Emmett J. Stebbins, Appellant, v. Keystone Insurance Company et al.emmett J. Stebbins, Appellant, v. Insurance Company of North America et al, 481 F.2d 501 (D.C. Cir. 1973)Annotate this Case
Emmett J. Stebbins, appellant pro se.
James F. Bromley, Washington, D. C., with whom James C. Gregg, Washington, D. C., was on the brief, for appellee, Keystone Ins. Co. and others in No. 24,658.
Thomas C. Matthews, Jr., and William R. Weissman, Washington, D. C., were on the brief for appellee, Ins. Co. of North America, and others in No. 71-1043.
Charles L. Reischel, Atty., E. E. O. C., with whom Julia P. Cooper, Chief, Appellate Section, George H. Weiler and Philip B. Sklover, Attys., E. E. O. C., as amicus curiae urging reversal.
Before BAZELON, Chief Judge, and LEVENTHAL and ROBINSON, Circuit Judges.
LEVENTHAL, Circuit Judge:
These are consolidated appeals1 in two separate actions brought by Emmett J. Stebbins, in which he alleged inter alia that the defendant insurance companies had refused to employ him on account of his race. Both claims were dismissed by the District Court, which relied on the res judicata effect of an earlier judgment that Stebbins was "so lacking in elementary financial prudence, candor, stability, meaningful interest in the business world, and definite career direction that no prudent insurance company could reasonably offer to employ him in a position of fiscal trust. . . ." Finding that, in the context of this litigation, the doctrine of collateral estoppel was improperly applied in both of these cases, we reverse.
In late 1969, Stebbins filed a class action (Civil Action No. 2848-69) against the Insurance Company of North America (INA),2 claiming racially discriminatory denial of job opportunities to himself and other blacks, in contravention of Title VII of the Civil Rights Act of 1964, 42 U.S.C. §§ 2000e et seq., and section 16 of the Civil Rights Act of 1870, 42 U.S.C. § 1981.3 He alleged that, as part of INA's discriminatory practices, the company had refused to employ him or provide him with information concerning the positions of Claims Examiner, Adjuster, Supervisor, Technical Representative, and Manager.
On a record consisting of a deposition of Stebbins taken by INA, exhibits introduced by INA during this deposition, and affidavits from the company's officers, INA moved for summary judgment on three separate grounds: First, since Stebbins did not allege that he had ever applied for employment, he could not claim there had been a refusal to hire him. Moreover, the exhibits showed that INA had responded directly to his requests for job specifications and had repeatedly asked him to complete an application form, which had been mailed to him.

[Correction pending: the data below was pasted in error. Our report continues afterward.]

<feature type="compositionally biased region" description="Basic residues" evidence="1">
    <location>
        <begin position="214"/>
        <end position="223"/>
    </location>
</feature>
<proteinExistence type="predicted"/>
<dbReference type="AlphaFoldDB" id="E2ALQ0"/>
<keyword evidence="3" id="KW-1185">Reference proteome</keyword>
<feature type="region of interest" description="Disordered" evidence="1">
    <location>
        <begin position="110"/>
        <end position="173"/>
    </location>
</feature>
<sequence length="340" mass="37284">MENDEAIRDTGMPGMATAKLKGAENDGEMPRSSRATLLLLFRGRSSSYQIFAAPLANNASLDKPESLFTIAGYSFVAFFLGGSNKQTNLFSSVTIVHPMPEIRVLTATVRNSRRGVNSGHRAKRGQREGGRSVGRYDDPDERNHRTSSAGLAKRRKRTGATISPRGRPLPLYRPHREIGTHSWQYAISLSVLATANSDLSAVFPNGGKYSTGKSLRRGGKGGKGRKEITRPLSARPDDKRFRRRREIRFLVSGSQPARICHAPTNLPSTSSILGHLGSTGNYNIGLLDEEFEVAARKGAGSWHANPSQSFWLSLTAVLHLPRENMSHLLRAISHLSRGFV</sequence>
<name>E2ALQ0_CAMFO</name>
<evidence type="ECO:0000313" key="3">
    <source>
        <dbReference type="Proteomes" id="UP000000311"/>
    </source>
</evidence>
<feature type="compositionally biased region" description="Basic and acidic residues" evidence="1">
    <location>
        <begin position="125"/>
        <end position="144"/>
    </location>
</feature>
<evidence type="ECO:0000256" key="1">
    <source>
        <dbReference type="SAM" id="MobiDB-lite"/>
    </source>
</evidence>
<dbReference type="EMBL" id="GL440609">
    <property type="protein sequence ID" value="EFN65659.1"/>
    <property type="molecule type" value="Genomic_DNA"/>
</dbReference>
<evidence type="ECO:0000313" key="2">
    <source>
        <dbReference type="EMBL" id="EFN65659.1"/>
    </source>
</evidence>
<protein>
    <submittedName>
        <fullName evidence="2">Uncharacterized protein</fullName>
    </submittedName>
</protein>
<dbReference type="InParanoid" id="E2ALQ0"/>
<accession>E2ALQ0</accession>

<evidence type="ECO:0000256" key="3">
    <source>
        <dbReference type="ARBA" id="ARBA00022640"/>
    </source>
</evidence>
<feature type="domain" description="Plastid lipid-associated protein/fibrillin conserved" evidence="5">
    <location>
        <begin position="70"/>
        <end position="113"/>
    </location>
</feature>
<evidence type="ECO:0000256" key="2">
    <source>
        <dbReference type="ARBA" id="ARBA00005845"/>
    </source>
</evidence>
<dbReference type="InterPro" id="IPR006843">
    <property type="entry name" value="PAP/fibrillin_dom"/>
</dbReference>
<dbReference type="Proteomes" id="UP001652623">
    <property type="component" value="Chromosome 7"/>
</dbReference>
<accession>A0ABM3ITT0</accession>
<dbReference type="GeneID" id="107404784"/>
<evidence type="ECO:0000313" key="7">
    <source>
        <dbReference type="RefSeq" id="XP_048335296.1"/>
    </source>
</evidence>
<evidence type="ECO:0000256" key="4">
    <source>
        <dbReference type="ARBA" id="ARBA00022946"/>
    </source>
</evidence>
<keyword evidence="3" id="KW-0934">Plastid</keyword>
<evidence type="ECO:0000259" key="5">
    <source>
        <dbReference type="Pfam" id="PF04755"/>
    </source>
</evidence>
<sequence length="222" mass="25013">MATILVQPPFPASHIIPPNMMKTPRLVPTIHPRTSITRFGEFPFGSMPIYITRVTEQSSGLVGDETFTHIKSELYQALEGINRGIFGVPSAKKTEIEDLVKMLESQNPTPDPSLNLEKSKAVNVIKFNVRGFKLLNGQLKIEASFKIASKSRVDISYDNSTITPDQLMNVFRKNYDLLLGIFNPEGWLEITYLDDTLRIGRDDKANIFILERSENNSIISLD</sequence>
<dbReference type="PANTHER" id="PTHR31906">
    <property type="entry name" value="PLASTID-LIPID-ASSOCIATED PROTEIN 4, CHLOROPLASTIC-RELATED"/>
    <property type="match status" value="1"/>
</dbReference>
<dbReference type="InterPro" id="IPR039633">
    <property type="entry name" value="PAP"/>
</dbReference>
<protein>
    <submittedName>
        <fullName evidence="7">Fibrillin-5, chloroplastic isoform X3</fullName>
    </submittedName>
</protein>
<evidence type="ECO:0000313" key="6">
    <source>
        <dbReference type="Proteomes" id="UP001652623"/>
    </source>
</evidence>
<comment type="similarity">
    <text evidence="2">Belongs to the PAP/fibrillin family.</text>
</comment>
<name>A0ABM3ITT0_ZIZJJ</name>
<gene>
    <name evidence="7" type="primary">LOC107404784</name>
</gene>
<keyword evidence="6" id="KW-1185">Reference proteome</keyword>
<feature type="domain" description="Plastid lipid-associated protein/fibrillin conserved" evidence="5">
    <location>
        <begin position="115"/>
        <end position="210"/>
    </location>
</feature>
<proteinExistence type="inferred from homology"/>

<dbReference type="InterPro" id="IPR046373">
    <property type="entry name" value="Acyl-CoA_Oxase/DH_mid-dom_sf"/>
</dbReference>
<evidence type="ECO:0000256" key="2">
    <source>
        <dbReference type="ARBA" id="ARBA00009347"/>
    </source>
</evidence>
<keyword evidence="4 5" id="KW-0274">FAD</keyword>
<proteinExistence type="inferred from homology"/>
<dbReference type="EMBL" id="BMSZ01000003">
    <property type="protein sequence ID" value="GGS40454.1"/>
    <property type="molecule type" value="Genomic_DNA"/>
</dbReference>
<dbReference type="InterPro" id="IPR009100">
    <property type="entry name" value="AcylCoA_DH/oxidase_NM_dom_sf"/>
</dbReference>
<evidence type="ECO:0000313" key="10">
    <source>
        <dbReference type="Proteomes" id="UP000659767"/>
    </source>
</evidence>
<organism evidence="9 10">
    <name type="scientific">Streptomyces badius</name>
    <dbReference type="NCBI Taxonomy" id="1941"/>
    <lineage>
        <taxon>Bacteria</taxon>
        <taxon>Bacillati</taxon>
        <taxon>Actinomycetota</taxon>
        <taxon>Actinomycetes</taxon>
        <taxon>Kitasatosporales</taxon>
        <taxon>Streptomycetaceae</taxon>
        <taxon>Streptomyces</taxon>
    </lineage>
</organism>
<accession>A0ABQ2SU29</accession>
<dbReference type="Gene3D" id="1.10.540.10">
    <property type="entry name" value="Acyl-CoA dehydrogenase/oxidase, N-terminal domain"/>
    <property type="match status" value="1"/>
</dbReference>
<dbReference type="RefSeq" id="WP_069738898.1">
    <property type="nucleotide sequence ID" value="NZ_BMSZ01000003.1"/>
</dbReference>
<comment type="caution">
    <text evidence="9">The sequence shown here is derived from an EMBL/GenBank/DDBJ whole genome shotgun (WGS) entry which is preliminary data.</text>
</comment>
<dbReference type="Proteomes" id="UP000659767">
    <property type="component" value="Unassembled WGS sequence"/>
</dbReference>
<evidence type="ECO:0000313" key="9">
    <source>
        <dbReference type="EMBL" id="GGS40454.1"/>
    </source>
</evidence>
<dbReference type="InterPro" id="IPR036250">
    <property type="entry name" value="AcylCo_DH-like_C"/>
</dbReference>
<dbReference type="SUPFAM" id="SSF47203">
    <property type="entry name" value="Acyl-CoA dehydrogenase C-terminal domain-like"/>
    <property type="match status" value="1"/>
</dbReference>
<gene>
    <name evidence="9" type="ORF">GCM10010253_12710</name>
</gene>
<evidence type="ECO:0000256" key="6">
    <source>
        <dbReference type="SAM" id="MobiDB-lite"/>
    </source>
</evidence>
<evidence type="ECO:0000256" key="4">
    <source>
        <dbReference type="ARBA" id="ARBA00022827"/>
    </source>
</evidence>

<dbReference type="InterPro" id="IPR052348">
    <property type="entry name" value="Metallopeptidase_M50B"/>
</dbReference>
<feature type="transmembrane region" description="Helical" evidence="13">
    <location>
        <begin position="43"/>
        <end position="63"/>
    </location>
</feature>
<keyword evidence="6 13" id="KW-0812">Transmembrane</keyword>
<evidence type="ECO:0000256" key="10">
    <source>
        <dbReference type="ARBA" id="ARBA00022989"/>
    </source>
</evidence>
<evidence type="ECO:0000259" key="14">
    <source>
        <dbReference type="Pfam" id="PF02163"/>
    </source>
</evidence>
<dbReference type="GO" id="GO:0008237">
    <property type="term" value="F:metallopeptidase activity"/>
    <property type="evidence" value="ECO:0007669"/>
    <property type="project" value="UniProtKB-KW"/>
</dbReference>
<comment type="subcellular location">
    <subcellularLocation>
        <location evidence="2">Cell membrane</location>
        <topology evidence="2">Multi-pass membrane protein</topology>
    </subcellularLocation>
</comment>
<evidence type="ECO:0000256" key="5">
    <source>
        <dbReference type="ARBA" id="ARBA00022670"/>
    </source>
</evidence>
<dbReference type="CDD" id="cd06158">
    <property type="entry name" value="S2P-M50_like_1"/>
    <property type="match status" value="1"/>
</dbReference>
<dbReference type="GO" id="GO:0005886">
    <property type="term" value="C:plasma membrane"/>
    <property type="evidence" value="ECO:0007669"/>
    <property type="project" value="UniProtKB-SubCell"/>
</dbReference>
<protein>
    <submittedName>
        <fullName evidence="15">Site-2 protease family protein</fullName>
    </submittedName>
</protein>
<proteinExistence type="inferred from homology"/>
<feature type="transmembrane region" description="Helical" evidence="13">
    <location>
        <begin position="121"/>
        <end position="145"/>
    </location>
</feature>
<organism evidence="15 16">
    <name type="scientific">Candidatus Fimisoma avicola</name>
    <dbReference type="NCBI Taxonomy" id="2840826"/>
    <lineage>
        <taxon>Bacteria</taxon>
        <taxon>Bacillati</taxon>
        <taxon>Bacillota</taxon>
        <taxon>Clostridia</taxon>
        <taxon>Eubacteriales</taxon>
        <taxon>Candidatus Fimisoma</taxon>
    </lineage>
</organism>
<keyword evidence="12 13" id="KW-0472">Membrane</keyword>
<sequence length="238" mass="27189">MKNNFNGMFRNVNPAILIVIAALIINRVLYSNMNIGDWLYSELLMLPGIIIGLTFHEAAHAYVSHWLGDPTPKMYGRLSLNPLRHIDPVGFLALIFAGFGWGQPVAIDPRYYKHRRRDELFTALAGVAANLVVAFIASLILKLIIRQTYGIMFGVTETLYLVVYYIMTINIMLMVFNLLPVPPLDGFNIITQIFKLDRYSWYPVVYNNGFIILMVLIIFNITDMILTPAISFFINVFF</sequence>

Second, INA contended that the record demonstrated Stebbins was unemployable in any position of fiscal trust in the insurance industry.4
Third, it was claimed that Stebbins had no standing to represent a class of aggrieved persons unless he himself had been the subject of unlawful discrimination.
The Equal Employment Opportunities Commission (EEOC) appeared at a hearing on June 17, 1970, as amicus curiae in support of INA's motion for summary judgment. Its counsel stated in oral argument that, since Stebbins had never applied for a position, the record demonstrated no Title VII violation as to him. The Commission also agreed that Stebbins' deposition showed he was unqualified for employment as an insurance adjuster or in a supervisory capacity. Finally, the EEOC argued that the court should strike the class action claims-not because Stebbins had failed to prove discrimination against himself5 -but because he was not a competent class representative as required by Rule 23(a) (4), Fed. R. Civ. P.
INA recognized the heavy burden it carried in seeking summary judgment on the broad ground of Stebbins' unemployability. It pointed out that Stebbins had not offered any counteraffidavits and had failed to respond to INA's statement of undisputed material facts. In short, Stebbins failed to contest any of the issues upon which INA sought judgment, and his only opposition was based on his stated desire to conduct extensive discovery proceedings against INA-without intimating what relationship this might bear to INA's proffered defenses.